Months before George Floyd was murdered by police in Minneapolis, the death of Elijah McClain in Aurora, Colorado, sparked broad outrage at what critics painted as lethal brutality by racist cops.
On Wednesday, state attorney general Phil Weiser added new fuel to the fire, releasing a damning probe that detailed systemic racism in the department behind the young man’s brutal demise.
In August 2019, McClain, a 23-year-old Black man, was walking home in Aurora when local police tackled him and handcuffed him after 911 calls had flagged a “sketchy” person in the area. Later, McClain—who was wearing a ski mask and listening to music at the time of his run-in with police—was sedated by fire rescue personnel with a large dose of ketamine.
The young man went into cardiac arrest, and died three days later in a hospital. The cause of death was listed as “undetermined” in a coroner’s report.
A large protest movement around McClain’s death put pressure on police, and—buoyed by the national wave of rage after Floyd’s murder—helped push lawmakers to pass a sweeping police accountability bill giving the state AG new power to go after local cops.
Meanwhile, earlier this month, two Aurora Police Department officers, an ex-officer, and two paramedics were criminally charged for McClain’s death by Weiser.
Regardless of how that case plays out, Weiser’s report on Wednesday found that the department’s problems go well beyond one disturbing incident. And it suggested local officials faced a long road to getting out of the national spotlight.
Weiser’s report detailed the results of a 14-month investigation that included ride-alongs with officers, analyzing troves of police records and body-camera footage, and hearing from community members and police officers. It found that the police department has a pattern and practice of racially biased policing, using excessive force, and failing to document dubious investigative stops as required by the new police accountability measures put into place.
The report also suggests the police department should enter into a consent decree to address these issues, a tool often used by the federal government under the Obama administration to force change by rogue cops.
Aurora Police Chief Vanessa Wilson said in a statement Wednesday that the department would work with Weiser to “determine how to implement necessary and sustainable changes.”
“We acknowledge there are changes to be made,” Wilson said. “We will not broad-brush this agency or discount the professionalism and integrity that individual officers bring to our community every day.”
Aurora City Manager Jim Twombly said in a statement that he was still “digesting” the details of the report and that the findings were “painful to hear.” But he added that the findings lined up with an independent review of the police department that the city commissioned a year go.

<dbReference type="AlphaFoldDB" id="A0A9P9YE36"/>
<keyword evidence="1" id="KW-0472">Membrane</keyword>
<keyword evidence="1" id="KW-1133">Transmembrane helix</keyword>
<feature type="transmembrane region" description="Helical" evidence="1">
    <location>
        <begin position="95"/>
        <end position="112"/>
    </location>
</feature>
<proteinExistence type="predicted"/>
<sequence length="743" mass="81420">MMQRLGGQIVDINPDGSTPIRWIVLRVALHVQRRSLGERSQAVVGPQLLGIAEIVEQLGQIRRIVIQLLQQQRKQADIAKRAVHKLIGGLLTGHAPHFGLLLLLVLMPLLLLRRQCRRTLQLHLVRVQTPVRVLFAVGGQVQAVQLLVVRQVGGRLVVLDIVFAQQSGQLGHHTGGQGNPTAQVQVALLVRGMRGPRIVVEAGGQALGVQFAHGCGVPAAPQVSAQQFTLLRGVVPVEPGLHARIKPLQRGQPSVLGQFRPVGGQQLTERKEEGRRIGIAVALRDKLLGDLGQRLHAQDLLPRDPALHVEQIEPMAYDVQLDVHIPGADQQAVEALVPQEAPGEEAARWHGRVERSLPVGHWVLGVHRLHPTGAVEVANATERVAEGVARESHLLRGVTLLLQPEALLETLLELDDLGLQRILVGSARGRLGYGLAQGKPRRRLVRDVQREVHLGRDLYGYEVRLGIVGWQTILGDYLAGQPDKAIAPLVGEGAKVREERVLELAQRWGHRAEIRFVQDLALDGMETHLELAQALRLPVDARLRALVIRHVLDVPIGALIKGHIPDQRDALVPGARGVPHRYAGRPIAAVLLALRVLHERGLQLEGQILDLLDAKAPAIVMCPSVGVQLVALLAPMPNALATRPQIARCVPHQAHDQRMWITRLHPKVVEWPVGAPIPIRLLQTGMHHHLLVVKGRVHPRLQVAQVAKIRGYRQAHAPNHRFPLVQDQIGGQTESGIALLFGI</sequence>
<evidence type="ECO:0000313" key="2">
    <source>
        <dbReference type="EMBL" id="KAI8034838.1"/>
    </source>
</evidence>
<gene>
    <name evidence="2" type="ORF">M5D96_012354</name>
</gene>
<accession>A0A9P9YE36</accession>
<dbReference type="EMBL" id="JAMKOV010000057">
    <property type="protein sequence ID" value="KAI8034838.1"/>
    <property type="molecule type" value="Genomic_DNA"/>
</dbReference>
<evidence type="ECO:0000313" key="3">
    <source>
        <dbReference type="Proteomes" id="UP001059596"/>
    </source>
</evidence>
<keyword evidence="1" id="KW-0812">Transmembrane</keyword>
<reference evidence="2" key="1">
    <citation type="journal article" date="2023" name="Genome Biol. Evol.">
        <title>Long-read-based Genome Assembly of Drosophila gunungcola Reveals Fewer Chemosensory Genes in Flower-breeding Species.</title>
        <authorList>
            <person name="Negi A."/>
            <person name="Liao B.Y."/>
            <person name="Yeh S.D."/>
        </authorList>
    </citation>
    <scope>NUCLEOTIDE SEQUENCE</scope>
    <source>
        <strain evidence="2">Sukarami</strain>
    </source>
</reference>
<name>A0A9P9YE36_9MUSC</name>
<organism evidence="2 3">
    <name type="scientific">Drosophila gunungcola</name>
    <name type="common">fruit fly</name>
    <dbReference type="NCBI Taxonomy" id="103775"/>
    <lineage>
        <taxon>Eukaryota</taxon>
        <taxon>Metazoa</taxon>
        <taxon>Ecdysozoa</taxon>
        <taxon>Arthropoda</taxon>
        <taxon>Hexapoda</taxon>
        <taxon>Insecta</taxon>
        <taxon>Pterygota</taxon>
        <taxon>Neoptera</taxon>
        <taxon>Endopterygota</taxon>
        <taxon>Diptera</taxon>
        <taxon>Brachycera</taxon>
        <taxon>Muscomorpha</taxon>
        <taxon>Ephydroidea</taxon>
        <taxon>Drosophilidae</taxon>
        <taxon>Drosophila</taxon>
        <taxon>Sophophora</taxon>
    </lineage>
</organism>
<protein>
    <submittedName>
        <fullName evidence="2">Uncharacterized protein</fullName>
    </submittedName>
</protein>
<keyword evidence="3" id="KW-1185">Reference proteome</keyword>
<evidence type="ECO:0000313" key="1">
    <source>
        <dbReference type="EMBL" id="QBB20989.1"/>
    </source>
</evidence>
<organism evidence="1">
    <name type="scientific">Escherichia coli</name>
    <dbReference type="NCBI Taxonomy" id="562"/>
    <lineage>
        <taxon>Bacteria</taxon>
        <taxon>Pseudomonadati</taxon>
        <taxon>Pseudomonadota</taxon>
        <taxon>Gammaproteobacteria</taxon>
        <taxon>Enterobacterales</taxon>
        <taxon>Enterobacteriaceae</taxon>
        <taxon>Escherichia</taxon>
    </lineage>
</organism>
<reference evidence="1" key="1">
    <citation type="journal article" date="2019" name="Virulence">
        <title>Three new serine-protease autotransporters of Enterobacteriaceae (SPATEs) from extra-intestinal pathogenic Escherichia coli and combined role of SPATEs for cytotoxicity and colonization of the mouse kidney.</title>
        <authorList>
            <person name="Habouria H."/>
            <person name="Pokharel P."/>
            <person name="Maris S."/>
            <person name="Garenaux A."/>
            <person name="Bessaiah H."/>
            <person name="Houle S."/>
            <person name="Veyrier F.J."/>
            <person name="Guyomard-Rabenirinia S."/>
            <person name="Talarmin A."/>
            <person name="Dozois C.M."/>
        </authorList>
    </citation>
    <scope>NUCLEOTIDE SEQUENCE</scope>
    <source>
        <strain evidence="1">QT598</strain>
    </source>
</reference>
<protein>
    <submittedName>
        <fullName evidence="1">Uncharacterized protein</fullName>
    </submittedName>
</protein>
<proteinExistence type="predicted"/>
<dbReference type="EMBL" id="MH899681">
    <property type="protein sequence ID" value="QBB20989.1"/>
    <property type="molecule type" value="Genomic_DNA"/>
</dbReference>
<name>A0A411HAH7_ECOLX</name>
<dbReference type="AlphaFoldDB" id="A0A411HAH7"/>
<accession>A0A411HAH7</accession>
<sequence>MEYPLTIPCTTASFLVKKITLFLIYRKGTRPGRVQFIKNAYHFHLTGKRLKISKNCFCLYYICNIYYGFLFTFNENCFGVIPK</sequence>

Aurora Mayor Mike Coffman echoed these words in a statement on Twitter, saying the findings were not “new.” He added that he was confident the issues raised will be “corrected.”
“Elevating policing and building confidence in law enforcement is a critical priority for the Department of Law,” AG Weiser said in a statement Wednesday announcing the results of his investigation. “Our authority to conduct pattern and practice investigations is an important tool for advancing this goal.”
He added that the investigation happened with the “full cooperation” of the city of Aurora and that the findings will help “elevate the effectiveness and trustworthiness of law enforcement.”
The full findings reveal that the police department uses force against people of color nearly 2.5 times as much as they do against white residents. According to a review of use-of-force reports, nearly half of the residents that the department used force against were Black, even though Black residents account for 15 percent of the local population.
Residents of color were also more likely to interact with and get arrested by police in the city than white residents, the report concluded. It also found that officers continued to make undocumented stops of citizens, which circumvents a new stipulation in the 2020 accountability bill that requires all stops to be documented.
The report also took aim at the Aurora Civil Service Commission and their influential role in the hiring of officers in the city. According to the report, about 1 percent of Black applicants who met qualifications were offered a job in the department, as opposed to 4 percent of white applicants. “This level of racial winnowing can be observed at every step of the process, suggesting bias in Aurora’s recruitment and hiring process,” AG Weiser said in a statement.
Civil Service Commission Chairman Jim Weeks said in a statement that he was “appreciative” of the report. He added that the commission would continue to discuss ways to improve hiring and disciplinary processes but that they needed time to review the findings before commenting further.
In a press conference Wednesday, Colorado State Representative Leslie Herod, who helped draft the 2020 accountability bill that led to the probe, said Wednesday’s report “affirmed” that her bill was “doing exactly what it’s supposed to be doing.”
Herod also said the findings in the report were not anything new, particularly for Black residents in Aurora. Herod said that it has been clear that the department has “operated in a way that is racist, and that is particularly racist against Black people and prevents harm to our communities.”
“Hopefully this will prove to some people and vindicate for others that what they believe happened to them was real,” Herod said of Black residents who have dealt with police misconduct for years. “That what they believe they are facing when it comes to racial discrimination in their community is real.”